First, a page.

Sec. iv] ANCIENT DOCUMENTS ON WOOD AND LEATHER 351
during the excavation of N. xv., a very considerable number (if not the majority) of the Kharosthi documents found there, whether on leather or wood, are addressed '°. Where a document of this class was addressed to two or more persons, the line giving their names and titles would be continued beyond the seal cavity towards the pointed end, as in the case of N. i. 104 +16, where the obverse names ` Cojhbo Bhima and Sothamga Lipeya ' as the recipients 11. To the left proper of the string-hole, and usually quite close to it, is written the word dadavo, ` to be given to ', which completes and defines the preceding address entry at the opposite end of the cover'.
The reverse of the under-tablet regularly shows a brief entry written close to its square end, as in N. xv. 122, 137 (Plate XCVIII) and N. i. 9 (Plate C). In the complete wedge-shaped documents translated by Professor Rapson, this entry always contains the name of the messenger or other person referred to in the text as the carrier of the letter 13. It appears probable that the corresponding entry seen on the reverse of other under-tablets served the same purpose ; our practice of showing on the cover of a letter of introduction the name of the person who is to deliver it, offers an exact parallel to this. On the reverse of N. i. 122 (Plate XCVIII) three large characters, incised in a transverse direction, take the place of this last-named entry. The text of the tablet is not accessible to me ; but the characters, read by me as PraPaya, permit of the assumption that they, too, contain the name of the person entrusted with the document. On the reverse of N. xv. 137 (Pl. XCVIII) there appear, besides a short entry near the square end, evidently containing the name of the person who was to carry the missive, four closely written lines which, though the writing in parts is much faded, can clearly be recognized as by a different hand. M. Boyer, who has recently published a translation, with valuable comments, of this interesting document—apparently an order for the arrest and production of certain fugitives 14—has shown that this partly deciphered record on the reverse must deal with the same object. Is it possible that we have here a disposal order or docket' notes by the official, the Cojhbo Somjaka, to whom this ` double wedge ' is addressed ? Of a more humble character, but also curious, are the roughly incised marks which the reverse of some other under-tablets display. In N. xv. 17. a it is a Svastika ; in N. xv. 04 and 05 a small circle crossed by a stroke. There can be little doubt that they are meant for distinguishing marks, probably scratched in after the fashion of the ` Nishâns,' which Indian ` Chaprassis ' are in the habit of using on our envelopes, to facilitate correct delivery by a messenger not acquainted with the writing. In the case of N. xv. 121 we find thus two small crosses scratched in on the obverse of a covering-tablet.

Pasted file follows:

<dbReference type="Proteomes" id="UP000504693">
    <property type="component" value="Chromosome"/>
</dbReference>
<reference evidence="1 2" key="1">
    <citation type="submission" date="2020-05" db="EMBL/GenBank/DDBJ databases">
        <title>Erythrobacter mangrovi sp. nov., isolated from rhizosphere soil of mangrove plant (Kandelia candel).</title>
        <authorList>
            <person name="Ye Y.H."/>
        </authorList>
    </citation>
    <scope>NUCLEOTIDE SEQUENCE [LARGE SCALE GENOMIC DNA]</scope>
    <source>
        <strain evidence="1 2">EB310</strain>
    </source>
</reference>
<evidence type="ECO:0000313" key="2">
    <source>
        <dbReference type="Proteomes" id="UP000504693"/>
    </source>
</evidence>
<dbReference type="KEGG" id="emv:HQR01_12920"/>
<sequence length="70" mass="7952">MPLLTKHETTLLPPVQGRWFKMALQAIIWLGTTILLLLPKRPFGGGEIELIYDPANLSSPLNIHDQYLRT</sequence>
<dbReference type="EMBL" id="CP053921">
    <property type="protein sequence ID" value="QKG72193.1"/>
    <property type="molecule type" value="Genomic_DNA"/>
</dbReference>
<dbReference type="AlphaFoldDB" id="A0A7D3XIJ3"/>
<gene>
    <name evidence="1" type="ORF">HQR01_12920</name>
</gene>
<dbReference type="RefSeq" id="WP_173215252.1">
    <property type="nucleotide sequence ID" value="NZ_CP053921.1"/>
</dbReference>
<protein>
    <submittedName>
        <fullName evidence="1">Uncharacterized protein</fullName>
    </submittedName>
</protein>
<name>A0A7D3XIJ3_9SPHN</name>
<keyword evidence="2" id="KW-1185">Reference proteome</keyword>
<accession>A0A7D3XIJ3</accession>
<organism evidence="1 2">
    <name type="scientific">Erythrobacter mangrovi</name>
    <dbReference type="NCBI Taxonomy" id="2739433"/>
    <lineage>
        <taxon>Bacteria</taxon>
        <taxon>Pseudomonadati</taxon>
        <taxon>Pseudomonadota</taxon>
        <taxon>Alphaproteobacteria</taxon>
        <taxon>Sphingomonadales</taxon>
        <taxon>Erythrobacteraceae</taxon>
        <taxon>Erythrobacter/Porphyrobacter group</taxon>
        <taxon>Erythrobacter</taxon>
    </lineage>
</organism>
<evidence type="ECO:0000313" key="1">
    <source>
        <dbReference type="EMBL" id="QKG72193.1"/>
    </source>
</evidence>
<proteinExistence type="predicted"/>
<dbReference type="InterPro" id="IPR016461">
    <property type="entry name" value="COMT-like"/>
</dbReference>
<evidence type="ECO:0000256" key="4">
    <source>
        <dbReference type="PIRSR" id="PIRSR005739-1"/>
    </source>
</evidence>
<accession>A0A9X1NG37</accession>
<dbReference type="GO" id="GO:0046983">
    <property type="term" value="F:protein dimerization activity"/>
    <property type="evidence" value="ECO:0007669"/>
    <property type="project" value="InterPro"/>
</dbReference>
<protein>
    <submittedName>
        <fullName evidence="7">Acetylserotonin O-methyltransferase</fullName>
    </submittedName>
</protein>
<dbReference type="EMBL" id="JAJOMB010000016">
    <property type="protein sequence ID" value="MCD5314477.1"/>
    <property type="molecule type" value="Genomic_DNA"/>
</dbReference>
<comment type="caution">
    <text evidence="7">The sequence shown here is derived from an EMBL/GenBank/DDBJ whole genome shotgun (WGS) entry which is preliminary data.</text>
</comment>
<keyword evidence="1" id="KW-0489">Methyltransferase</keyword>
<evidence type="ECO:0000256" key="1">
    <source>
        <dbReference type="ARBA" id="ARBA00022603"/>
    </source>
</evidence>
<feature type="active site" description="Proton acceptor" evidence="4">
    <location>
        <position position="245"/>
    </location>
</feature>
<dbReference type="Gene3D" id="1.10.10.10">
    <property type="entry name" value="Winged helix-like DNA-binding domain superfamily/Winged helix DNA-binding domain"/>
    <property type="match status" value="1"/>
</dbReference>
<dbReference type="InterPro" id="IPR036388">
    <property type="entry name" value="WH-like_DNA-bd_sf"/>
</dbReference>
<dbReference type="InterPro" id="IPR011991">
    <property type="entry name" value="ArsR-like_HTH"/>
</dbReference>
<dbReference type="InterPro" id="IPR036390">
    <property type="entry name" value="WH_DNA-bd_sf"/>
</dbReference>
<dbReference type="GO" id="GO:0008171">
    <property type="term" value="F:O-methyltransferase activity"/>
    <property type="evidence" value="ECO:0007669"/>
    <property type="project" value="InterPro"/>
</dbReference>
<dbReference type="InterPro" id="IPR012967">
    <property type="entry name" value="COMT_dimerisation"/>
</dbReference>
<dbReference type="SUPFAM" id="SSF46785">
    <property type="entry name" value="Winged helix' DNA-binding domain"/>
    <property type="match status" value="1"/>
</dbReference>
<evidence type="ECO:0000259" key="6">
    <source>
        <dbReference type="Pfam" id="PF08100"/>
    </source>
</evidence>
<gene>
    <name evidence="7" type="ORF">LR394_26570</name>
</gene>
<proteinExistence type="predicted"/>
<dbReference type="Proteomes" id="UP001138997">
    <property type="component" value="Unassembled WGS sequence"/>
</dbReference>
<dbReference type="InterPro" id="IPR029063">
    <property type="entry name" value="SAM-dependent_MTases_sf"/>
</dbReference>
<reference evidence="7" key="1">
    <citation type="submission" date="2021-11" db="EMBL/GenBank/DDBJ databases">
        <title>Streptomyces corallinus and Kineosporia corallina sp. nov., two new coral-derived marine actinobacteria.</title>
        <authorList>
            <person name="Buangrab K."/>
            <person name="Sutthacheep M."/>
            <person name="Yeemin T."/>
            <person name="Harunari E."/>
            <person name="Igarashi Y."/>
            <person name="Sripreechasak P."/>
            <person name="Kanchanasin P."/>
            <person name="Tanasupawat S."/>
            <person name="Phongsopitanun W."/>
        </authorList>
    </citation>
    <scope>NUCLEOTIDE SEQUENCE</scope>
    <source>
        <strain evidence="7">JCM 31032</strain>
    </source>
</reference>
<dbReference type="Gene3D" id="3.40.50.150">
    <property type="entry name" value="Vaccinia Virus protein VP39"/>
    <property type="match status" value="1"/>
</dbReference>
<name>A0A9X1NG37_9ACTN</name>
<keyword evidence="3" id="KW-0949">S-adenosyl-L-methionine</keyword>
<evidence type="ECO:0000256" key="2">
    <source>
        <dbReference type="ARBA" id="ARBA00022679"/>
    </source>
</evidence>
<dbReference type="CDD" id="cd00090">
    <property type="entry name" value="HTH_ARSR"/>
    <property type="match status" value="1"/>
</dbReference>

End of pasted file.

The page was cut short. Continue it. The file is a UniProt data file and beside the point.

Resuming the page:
As already stated, it was only in the light of the practically perfect specimens which N. xv. yielded that I was able definitely to ascertain the manner of using and fastening the rectangular double tablets. Here, too, as in N. iv., this class of Kharosthi documents on wood was mainly represented by detached pieces wanting the corresponding covering- or under-tablets with which they must once have been fitted. Of such incomplete documents, twenty-eight covering- and nineteen under-tablets turned up here. The predominance of covering-tablets, equally marked also in the case of wedge-shaped documents, is a characteristic result of the process by which these ` waste-papers ' found their way into the rubbish-heap. Opened `envelopes' would necessarily
10 For N. xv. 137 comp. the complete translation given by M. Boyer, J. asiat., Mai—Juin, 1905, pp. 463 sqq. For other addresses comp. Professor Rapson's translations of the wedge-shaped tablets, N. xv. 12, N. i. 104+ 16, 105, N. iv. 108, in Specimens, pp. 11 sqq.
11 See Professor Rapson's Specimens, p. 14.
12 See the obverses of N. xv. 137 (Plate XCVIII), 24 (Plate IC), 71 (Plate C).
13 See the text and translation of N. i. 104+106, 105, Io8; N. xv. 12 in Professor Rapson's Specimens, pp. 11 sqq.
14 See J. asial., 1905, Mai—Juin, pp. 463 sqq.